Basking in the warmth of Chennai

NANDITA SRIDHAR

R. RAGU

CARLOS Moya has a secret he won't hit and tell. If sheer crowd support, crowd frenzy and court magic could win titles, then Goran Ivanisevic would have won four Wimbledon titles instead of one, and the British, Australians and the French would not be groping amidst hordes of Russians, Americans and the likes for members of their ilk to capture their own Grand Slam silverware. But the script slightly differs for a certain Carlos Moya Llompart, whose game reaches levels and speaks languages that he thought had gone on a vacation cruise after the 1998 French Open win.

However, the story of Carlos Moya in Chennai was never really meant to be ordinary. Ever since he came back after winning the title in 2004, it was love at every sight, each time he set his foot on the Chennai turf. There is a sense of magic and a feeling of connection, almost like it's Mallorca and not Madras. When he is on court, the atmosphere is, well, let's just say that Benjamin Franklin would have made some use of it. It's not merely a large group screaming in support; it's a sort of mania that engulfs the entire stadium, including kids who might not have grappled with the mysteries of A-B-C-D, but somehow squeal out a M-O-Y-A.

"It is just fantastic here. In Spain, football is the most popular sport and I do not get as much warmth there as I get here," said the Spaniard. In the 2006 edition of the Chennai Open, there were moments when Moya's killer forehand showed a bit of mercy on the man at the other end. But then, he would feed off all the energy from the crowd to produce a serve that would classify as a masterpiece. Whether it was Justin Gimelstob or Radek Stepanek, the weapons just came out of thin air when he was under severe pressure.

Even Moya seemed to get a whiff of the happening. He was much more animated than in the earlier editions, whether it was the anger or the jumping. It worked well, until he found himself on the other side of the Rock of Gibraltor, a.k.a Ivan Ljubicic in the final. He lost the first set, and a few people in the crowds were spotted yawning. It was business as usual. It had happened so many times before that they might have thought it to be a Spanish ritual. But the Croat did not care too much for rituals and romped home.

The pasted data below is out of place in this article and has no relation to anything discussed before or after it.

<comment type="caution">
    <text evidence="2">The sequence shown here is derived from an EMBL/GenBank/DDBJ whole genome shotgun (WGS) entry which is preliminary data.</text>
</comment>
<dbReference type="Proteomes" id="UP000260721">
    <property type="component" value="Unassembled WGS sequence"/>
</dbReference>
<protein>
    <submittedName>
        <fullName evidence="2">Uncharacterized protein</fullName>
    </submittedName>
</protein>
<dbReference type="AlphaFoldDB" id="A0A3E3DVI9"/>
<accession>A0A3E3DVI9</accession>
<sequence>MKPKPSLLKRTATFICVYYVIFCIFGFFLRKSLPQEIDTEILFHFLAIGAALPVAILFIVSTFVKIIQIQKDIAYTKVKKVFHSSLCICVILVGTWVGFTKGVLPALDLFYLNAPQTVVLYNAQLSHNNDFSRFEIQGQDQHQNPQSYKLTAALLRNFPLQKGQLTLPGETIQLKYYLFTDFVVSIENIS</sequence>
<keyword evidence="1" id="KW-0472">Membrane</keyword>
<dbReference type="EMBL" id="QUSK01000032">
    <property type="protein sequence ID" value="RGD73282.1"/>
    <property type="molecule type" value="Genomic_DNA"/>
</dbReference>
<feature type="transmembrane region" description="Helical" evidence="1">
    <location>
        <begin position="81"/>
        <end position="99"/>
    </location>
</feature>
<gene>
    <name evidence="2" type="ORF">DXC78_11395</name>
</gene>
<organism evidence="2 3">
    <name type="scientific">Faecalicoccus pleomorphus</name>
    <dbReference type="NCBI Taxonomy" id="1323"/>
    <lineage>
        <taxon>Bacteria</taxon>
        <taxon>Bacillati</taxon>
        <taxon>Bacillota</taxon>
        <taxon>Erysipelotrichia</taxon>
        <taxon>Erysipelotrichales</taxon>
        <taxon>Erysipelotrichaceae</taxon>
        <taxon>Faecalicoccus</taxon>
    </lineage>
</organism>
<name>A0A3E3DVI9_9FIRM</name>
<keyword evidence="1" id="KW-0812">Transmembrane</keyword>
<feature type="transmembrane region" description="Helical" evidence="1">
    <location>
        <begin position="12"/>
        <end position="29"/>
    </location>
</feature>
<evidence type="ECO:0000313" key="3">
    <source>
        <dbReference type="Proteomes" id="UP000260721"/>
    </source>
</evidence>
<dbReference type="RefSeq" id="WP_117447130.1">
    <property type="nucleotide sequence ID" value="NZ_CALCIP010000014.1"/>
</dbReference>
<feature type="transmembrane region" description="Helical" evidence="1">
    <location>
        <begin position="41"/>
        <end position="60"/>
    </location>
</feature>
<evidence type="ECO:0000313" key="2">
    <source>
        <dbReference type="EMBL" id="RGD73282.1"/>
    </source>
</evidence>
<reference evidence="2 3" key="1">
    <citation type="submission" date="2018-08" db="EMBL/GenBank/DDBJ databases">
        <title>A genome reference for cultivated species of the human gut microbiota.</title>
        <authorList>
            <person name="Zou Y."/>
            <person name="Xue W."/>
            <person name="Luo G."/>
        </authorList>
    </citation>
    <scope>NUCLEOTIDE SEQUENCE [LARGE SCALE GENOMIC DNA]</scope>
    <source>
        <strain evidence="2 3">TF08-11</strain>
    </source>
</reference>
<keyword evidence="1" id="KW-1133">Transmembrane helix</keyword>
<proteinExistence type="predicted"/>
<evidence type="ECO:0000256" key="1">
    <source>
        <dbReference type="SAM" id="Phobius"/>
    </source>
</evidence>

Was it the end of a fairytale? What on earth happened? What happened to the secret pact with the courts? The answer was pretty simple. The man was tired. Not because of the Croat, but thanks to his semifinal opponent Stepanek, who gave him a good warm-up for a 100m race, but not for a tennis match. This brought them to the next question. Will he come back?

"I come to any tournament more than once only because I like it. And I love this place," he said after the final loss.

The crowds can breathe easy. But if the organisers' target of getting in more top players is anything to go by, Moya's racket strings will have to weather a storm if he is to extend his run in the tournament. The signs are mixed at the moment. His forehand, though his biggest strength, just doesn't look as sharp as before. But the encouraging sign is his volleying. Unlike in the earlier days when he was diffident to charge the net, he has now found that it isn't so dangerous after all, and it shows his willingness to tread on erstwhile unknown territories.

Is it the first step in the Top-10 ladder?

"I kind of relaxed a little after the Davis Cup win (2004), and then the shoulder injury happened. I have to work on my motivation now to get back into the Top-10," he said.

Moya needn't worry about motivation. Thousands of people will be more than ready to provide him that.

Win or lose in 2007, the Carlos Moya magic doesn't look like fading away into an amateur bunch of tricks. Every time it looked like he would head home much before schedule, he would make sure that his stay was extended, almost like he was bound by a contract to the courts. But then, Carlos Moya has a secret he won't hit and tell.